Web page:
What are Hemangiomas?
Hemangiomas are bright red birthmarks that appear at birth or during the first couple of weeks of life. They appear as rubbery bumps that are made up of excess blood vessels in the skin and can occur anywhere on the body. They tend to occur more commonly in female babies who are Caucasian and born prematurely. In some cases, hemangiomas run in families, though they can also appear spontaneously.
For infantile hemangiomas, treatment is not usually necessary, as they fade over time, and are usually healed by the age of 10. However, if a hemangioma ulcerates, is large, and/or interferes with your child’s breathing, seeing, or other functions, treatment may be required.
Signs and symptoms of hemangiomas include:
- At first, a hemangioma may appear as a red birthmark or stain on the skin, but will slowly begin to protrude upwards from the skin
- They may grow rapidly within the first several weeks of life
- They have a deep-red or blue-purple appearance.
Who is a Good Candidate for Hemangioma Treatment?
If your child has a hemangioma that affects their everyday functions, is in a high-risk location (nose, eyelid, lip, genitals, spine, ears), is large, or begins to bleed, forms a sore, or looks infected, you should contact our office to schedule a consultation. Our dermatologists will work with you to properly assess and diagnose your child’s hemangioma, as well as create a treatment plan for the best possible results.
What to Expect During Hemangioma Treatment?
In order to diagnose a hemangioma, your dermatologist will do a visual inspection or physical examination. If sores are present or the growth appears to be abnormal, a biopsy may be performed. For unsightly hemangiomas or those that negatively affect your child’s vision, breathing, hearing, or eating treatment options include:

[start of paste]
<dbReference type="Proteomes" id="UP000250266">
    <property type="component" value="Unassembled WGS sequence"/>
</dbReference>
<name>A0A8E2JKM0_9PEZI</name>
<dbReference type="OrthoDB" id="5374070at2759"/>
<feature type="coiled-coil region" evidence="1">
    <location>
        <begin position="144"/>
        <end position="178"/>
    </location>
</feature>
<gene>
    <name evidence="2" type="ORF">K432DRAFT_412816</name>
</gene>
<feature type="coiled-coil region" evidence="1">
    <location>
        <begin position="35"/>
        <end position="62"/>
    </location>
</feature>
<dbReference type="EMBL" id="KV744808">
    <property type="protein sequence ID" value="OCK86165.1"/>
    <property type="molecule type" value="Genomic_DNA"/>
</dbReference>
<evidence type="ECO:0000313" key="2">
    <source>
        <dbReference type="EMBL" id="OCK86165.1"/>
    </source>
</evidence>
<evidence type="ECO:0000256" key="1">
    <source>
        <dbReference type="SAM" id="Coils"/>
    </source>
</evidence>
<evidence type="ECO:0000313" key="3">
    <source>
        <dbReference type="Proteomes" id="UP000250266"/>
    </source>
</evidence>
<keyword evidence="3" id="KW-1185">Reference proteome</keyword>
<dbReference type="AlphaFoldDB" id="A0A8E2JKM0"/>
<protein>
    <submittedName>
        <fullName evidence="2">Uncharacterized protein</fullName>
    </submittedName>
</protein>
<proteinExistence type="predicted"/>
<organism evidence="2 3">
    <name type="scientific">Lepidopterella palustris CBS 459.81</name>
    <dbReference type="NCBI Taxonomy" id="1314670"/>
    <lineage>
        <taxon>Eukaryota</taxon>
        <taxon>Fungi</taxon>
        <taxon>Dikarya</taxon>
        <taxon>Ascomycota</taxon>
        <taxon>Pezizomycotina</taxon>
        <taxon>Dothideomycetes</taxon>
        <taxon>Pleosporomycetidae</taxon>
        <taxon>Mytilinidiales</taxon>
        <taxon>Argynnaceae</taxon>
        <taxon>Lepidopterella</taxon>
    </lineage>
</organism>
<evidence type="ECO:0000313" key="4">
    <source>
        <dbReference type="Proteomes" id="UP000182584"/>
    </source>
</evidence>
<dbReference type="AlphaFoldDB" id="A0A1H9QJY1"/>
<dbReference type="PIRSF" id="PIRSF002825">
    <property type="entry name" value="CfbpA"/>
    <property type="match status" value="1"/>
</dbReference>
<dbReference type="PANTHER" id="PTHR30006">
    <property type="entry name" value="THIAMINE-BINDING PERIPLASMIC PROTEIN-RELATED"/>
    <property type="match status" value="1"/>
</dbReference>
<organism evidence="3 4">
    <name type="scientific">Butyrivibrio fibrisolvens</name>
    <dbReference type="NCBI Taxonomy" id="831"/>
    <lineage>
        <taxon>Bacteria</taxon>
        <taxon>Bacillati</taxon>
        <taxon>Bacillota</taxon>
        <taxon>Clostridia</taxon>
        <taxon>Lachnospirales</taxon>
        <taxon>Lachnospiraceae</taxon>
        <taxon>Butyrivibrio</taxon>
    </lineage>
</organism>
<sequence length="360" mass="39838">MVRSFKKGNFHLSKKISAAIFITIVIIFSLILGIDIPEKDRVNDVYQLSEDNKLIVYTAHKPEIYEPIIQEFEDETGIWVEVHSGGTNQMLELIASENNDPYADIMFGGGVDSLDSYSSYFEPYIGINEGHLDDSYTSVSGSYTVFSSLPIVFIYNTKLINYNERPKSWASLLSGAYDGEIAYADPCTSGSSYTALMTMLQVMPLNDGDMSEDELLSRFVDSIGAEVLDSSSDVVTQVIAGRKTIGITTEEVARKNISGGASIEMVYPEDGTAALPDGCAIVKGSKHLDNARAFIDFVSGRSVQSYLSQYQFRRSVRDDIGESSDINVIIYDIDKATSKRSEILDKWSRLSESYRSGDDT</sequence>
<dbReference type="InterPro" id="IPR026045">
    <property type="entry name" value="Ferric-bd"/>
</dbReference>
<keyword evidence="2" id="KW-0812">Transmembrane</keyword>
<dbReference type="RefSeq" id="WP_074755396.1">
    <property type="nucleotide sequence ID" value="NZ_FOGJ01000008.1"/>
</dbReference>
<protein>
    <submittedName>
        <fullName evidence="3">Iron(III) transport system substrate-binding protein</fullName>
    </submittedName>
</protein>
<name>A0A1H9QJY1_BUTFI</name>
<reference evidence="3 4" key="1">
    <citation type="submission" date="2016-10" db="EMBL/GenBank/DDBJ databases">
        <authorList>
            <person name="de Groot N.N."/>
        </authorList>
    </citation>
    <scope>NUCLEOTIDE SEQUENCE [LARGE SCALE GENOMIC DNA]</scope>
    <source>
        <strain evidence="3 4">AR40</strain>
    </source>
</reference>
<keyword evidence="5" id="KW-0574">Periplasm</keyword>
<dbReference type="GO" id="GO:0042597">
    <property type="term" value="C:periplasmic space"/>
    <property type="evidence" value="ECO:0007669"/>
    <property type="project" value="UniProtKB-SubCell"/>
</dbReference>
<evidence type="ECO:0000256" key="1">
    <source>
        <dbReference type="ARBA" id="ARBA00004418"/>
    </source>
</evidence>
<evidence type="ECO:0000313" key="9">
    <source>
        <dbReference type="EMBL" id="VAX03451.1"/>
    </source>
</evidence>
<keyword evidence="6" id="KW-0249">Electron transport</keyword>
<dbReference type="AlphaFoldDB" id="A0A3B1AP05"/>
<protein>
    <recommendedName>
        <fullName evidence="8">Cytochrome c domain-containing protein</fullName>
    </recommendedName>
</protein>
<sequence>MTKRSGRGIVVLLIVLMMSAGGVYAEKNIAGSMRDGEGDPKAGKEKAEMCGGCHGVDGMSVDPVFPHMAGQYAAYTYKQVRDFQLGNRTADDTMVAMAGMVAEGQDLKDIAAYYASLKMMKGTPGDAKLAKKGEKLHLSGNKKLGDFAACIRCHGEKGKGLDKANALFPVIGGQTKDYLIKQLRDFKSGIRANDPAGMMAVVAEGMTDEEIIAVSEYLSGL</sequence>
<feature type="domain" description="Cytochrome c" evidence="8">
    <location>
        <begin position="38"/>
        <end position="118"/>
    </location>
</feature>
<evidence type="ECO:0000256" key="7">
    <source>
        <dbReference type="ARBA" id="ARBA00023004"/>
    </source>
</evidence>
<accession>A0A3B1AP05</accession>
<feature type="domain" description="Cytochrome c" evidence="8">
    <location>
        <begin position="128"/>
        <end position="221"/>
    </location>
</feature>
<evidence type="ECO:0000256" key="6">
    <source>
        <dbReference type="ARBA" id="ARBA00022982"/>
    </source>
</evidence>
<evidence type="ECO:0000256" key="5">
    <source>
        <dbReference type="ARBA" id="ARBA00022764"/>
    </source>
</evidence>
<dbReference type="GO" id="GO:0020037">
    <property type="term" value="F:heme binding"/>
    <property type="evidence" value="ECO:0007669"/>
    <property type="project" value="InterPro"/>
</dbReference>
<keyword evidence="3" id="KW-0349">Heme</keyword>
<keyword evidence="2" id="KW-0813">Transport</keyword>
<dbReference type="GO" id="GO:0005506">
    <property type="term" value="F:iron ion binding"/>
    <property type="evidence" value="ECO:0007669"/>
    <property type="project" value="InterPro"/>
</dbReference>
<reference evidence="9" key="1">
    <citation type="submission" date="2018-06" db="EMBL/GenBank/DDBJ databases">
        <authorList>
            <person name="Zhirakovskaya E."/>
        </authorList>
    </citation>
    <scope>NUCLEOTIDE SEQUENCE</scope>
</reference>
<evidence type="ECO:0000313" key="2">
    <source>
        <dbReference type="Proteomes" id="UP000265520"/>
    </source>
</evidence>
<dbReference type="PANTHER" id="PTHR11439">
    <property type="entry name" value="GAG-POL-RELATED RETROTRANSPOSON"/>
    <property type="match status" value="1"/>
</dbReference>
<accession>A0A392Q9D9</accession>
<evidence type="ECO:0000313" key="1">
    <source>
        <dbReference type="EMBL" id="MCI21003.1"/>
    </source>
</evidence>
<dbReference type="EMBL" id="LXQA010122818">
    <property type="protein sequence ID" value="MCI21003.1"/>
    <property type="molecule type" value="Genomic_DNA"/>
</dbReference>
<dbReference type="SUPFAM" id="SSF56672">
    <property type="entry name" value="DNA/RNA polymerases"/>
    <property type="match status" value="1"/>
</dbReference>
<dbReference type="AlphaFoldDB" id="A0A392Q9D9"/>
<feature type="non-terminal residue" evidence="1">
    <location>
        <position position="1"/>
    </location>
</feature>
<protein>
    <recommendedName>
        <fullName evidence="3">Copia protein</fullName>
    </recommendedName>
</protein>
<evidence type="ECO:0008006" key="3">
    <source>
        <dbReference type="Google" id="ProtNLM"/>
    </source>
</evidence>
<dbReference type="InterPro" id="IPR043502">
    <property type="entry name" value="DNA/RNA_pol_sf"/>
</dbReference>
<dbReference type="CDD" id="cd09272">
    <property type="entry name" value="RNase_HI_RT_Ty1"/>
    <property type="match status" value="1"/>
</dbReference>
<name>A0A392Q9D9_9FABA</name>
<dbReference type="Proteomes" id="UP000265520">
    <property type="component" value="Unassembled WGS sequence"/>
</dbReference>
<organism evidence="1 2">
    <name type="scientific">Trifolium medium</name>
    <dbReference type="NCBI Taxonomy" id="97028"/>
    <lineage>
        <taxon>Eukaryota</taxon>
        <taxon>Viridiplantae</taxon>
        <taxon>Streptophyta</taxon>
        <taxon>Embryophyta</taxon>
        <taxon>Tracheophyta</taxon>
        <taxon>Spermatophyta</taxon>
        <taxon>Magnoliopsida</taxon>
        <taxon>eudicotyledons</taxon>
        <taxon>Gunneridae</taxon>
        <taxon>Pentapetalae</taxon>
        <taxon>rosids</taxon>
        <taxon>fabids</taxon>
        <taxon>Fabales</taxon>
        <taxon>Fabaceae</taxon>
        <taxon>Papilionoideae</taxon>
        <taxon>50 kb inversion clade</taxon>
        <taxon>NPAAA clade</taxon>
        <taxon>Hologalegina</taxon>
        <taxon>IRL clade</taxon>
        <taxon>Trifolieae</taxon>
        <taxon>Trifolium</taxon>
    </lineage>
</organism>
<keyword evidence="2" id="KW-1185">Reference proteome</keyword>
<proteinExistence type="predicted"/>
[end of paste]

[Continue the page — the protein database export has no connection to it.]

- Beta-blocker drugs: For small hemangiomas, a gel that contains the drug timolol may be applied to the skin. More severe infantile hemangiomas may be treated with an oral solution of propranolol. Treatment usually needs to be continued until the child is one year of age.
- Corticosteroids: If your child does not respond to beta-blocker treatments, corticosteroids are an option. These medications may be injected into the nodule, applied to the skin, or taken by mouth.
- Laser surgery: Sometimes, laser surgery can be used to eliminate small, thin hemangiomas or treat sores on a hemangioma.
- Surgery: For some hemangiomas, surgery may be considered.
Following Hemangioma Treatment
Following hemangioma treatment, your child’s hemangioma should shrink in size, and/or symptoms should lessen. Be sure to follow your dermatologist’s instructions on how to properly care for the treatment site during and after treatment for the best possible outcomes. Do not hesitate to contact our office if you have any post-treatment questions or concerns.
Schedule a Consultation
If you are concerned with your child’s hemangioma, contact HMGS Dermatology today. We will be happy to assist you in scheduling a consultation with one of our skilled Board Certified Pediatric Dermatologists to get started with treatment.
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